Using Transitions Effectively To Maximise Learning Time
How to use transition times to increase learning opportunities, rather than just manage them. Focuses on the use of chants as ways to embed key number facts, as the children move around the classroom.
What were your reasons for doing this development work?
Now in my third year of teaching, I wanted to look at how to use transition times effectively to maximise the progress in my classroom. I identified that my children would benefit from a more rapid recall of basic number facts, and so selected this as the focus of my transition times.
Who were the identified target learners?
As the Year 2 teacher, my target learners were Year 2. However, this could be used across all year groups.
What were your success criteria?
I selected key aspects of our Maths curriculum which I believed most of the children needed to consolidate, namely their number bonds to 10, 20 and their 2, 5 and 10 times tables.
Assessment based on a number facts test, taken at the beginning of Spring term, to see which key facts children were missing.
Informal assessment ongoing in class.
What did you do? (What success criteria did you use?)
I looked into Maths Mastery techniques, where children chant during transition times. I decided to contrive my own, using rhyme to help the children pick up the numbers quicker. (see below)
I mapped out week-by-week focuses on the objectives, beginning with two weeks on number bonds to 10, followed by two weeks on the 2 times table, 2 weeks on the 5 times table, 2 weeks on number bonds to 20 and 2 weeks on the 10 times table. At the end of each week we had another test to see how much they had retained.
I believed by using a consistent and repetitious approach, the children would succeed in ‘overlearning’ these number facts, where they might have struggled to recall them before.
For the number bonds to 20, I used a different voice for each pair of bonds, varying the accent and the pitch, to call the two matching numbers – “20, 0”, “19-1”.
For the number bonds to 10, I used the attached rhyme, with accompanying actions.
What specific teaching resources did you use?
Number bonds to 10 and 20, and the “number bond rap” I had written.
Outcomes and Impact
What has been the impact on pupil learning and teaching?
I am far more conscious of transition times than before. I use each moment the children are moving around the classroom to chant something, whether it is the words to a poem we are trying to learn or some number facts. I find I am managing less behaviour issues as the children move from carpet to table, and it is a useful tool to measure how long they should be taking to get their books out, a pencil ready etc.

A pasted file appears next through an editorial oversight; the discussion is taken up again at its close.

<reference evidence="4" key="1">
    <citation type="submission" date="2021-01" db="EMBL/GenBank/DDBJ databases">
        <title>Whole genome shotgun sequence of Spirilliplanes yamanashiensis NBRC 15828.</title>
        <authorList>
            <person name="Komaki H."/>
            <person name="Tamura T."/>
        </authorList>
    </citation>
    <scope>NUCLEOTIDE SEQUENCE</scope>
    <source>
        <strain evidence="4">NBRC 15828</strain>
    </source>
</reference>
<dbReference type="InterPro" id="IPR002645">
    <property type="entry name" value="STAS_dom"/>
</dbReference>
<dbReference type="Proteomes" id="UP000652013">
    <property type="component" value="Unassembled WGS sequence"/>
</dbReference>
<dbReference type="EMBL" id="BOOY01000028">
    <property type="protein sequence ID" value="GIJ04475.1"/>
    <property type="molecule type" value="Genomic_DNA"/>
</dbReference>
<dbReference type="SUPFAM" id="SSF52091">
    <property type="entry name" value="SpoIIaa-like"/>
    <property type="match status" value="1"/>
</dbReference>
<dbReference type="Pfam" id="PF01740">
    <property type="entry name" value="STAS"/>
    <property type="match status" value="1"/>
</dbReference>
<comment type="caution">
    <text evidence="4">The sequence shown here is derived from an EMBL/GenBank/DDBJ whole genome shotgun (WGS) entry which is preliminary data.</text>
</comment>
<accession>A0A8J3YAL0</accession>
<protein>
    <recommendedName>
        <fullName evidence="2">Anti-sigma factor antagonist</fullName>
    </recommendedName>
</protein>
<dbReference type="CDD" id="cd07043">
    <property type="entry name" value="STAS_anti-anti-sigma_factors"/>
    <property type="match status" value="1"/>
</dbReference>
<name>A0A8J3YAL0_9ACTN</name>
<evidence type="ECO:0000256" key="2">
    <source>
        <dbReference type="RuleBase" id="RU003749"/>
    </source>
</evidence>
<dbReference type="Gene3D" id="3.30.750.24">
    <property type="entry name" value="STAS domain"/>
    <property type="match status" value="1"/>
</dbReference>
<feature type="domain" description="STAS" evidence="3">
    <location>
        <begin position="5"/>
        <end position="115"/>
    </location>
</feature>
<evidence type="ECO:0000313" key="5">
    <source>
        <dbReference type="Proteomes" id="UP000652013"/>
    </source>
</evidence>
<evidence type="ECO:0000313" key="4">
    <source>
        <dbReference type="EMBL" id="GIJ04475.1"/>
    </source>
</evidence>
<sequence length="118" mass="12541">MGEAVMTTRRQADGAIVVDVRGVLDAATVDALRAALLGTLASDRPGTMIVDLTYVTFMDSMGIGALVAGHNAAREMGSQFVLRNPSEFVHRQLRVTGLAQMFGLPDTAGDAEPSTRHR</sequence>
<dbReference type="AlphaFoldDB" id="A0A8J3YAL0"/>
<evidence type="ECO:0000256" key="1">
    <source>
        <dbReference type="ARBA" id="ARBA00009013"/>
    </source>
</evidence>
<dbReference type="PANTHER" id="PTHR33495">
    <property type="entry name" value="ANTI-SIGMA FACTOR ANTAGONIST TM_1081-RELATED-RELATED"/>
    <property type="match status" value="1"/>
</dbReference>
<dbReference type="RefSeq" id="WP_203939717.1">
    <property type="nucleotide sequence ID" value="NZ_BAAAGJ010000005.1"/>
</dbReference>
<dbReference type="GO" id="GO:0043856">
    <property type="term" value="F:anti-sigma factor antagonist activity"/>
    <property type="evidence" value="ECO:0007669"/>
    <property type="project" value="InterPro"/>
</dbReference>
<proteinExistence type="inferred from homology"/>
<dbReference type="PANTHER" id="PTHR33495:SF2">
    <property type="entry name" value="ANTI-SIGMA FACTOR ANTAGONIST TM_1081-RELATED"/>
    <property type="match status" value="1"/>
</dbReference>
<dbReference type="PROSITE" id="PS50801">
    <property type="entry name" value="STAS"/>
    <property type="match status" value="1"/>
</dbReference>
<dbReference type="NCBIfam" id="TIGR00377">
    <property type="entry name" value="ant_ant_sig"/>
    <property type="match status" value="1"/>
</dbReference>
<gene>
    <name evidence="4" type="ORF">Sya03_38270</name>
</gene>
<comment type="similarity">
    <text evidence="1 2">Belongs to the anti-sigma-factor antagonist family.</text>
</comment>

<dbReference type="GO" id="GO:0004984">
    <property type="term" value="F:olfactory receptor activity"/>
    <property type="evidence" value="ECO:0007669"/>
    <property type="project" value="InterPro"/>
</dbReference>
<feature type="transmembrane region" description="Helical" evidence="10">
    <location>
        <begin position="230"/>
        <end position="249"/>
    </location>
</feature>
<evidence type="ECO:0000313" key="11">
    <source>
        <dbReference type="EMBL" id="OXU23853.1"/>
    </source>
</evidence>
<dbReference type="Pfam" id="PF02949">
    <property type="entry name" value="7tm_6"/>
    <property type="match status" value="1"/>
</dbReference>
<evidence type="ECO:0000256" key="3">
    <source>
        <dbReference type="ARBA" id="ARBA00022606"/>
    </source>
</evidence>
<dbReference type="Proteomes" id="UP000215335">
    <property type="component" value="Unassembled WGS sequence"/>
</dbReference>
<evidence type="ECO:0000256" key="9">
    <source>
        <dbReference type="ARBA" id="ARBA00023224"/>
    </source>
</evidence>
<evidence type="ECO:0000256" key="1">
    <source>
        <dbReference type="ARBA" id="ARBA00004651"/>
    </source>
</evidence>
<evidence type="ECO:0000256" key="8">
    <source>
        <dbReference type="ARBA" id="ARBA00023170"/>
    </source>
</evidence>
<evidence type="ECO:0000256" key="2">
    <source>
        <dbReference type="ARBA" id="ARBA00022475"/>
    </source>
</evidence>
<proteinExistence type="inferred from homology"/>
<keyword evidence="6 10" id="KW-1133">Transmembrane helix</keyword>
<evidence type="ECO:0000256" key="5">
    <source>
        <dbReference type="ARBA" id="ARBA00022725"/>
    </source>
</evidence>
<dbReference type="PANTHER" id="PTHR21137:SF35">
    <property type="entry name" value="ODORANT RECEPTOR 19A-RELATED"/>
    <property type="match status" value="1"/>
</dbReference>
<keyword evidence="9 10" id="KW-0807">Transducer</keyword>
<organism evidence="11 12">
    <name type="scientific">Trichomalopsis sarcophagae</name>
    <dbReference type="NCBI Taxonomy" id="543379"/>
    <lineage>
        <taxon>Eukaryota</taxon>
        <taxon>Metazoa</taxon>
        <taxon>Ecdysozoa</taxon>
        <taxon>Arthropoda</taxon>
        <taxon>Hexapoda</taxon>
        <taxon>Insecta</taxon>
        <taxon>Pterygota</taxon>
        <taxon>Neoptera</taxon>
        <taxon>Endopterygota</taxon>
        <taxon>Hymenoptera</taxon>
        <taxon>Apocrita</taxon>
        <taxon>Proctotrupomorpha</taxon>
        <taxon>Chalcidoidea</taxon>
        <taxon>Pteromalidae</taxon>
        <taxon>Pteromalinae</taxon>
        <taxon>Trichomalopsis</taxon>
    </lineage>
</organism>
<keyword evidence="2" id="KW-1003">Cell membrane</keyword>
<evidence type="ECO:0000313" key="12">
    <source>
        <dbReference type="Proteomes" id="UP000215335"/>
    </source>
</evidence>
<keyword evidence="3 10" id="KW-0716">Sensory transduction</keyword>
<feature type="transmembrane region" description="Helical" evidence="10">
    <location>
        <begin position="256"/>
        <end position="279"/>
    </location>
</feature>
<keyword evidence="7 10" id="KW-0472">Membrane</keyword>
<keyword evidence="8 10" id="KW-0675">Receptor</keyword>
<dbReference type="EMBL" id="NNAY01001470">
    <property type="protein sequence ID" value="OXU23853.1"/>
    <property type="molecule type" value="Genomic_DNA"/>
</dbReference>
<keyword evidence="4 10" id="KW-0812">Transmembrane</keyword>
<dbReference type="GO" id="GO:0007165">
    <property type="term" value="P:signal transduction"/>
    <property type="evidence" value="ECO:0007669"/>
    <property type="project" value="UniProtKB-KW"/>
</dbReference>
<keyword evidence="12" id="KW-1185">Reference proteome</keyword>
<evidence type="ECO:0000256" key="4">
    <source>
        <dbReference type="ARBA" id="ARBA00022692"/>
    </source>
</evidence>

I have disseminated the chants to Year 1 and they have begun chanting their number bonds to 10.
After weeks of repetitive chanting my children are now able to recite their number bonds to 10 and 20 nearly flawlessly. We had some success with their times tables I have decided to continue this into the following term. The children can finish the chant themselves and in a separate context, tell me two pairs of numbers which equal 10 and 20 with fairly rapid recall. Without the aid of numicon, children are beginning to use their number facts to solve calculations with multiplication.
The greatest impact is on the children’s number bonds, which they are now considerably more confident on than before.
Evidence of impact on pupil learning and teaching/leadership
I no longer plan mini-Maths sessions around number bonds to 10, 20 or times tables – this daily practice is covered during our transition times.
Fewer classroom incidents recorded in our Behaviour Book.
Before I began this case study, the children completed number bond sheets and times table grids. We then repeated this at the close of the case study. The results were as follows:
Number bonds to 10 (mixed addition/subtraction), all 20 calculations correct:
73% to 100%
Number bonds to 20 (mixed addition/subtraction), all 20 calculations correct:
30% to 93%
2 x table, just multiplication:
37% to 67%
5 x table, just multiplication:
27% to 60%
10 x table, just multiplication:
50% to 81%
Observations of the children have shown that they use the rhymes to help them solve calculations – one particularly low-attaining child mutters it under their breath. When we play the rapid recall game “Ping Pong”, far more children are able to join in the game than previously.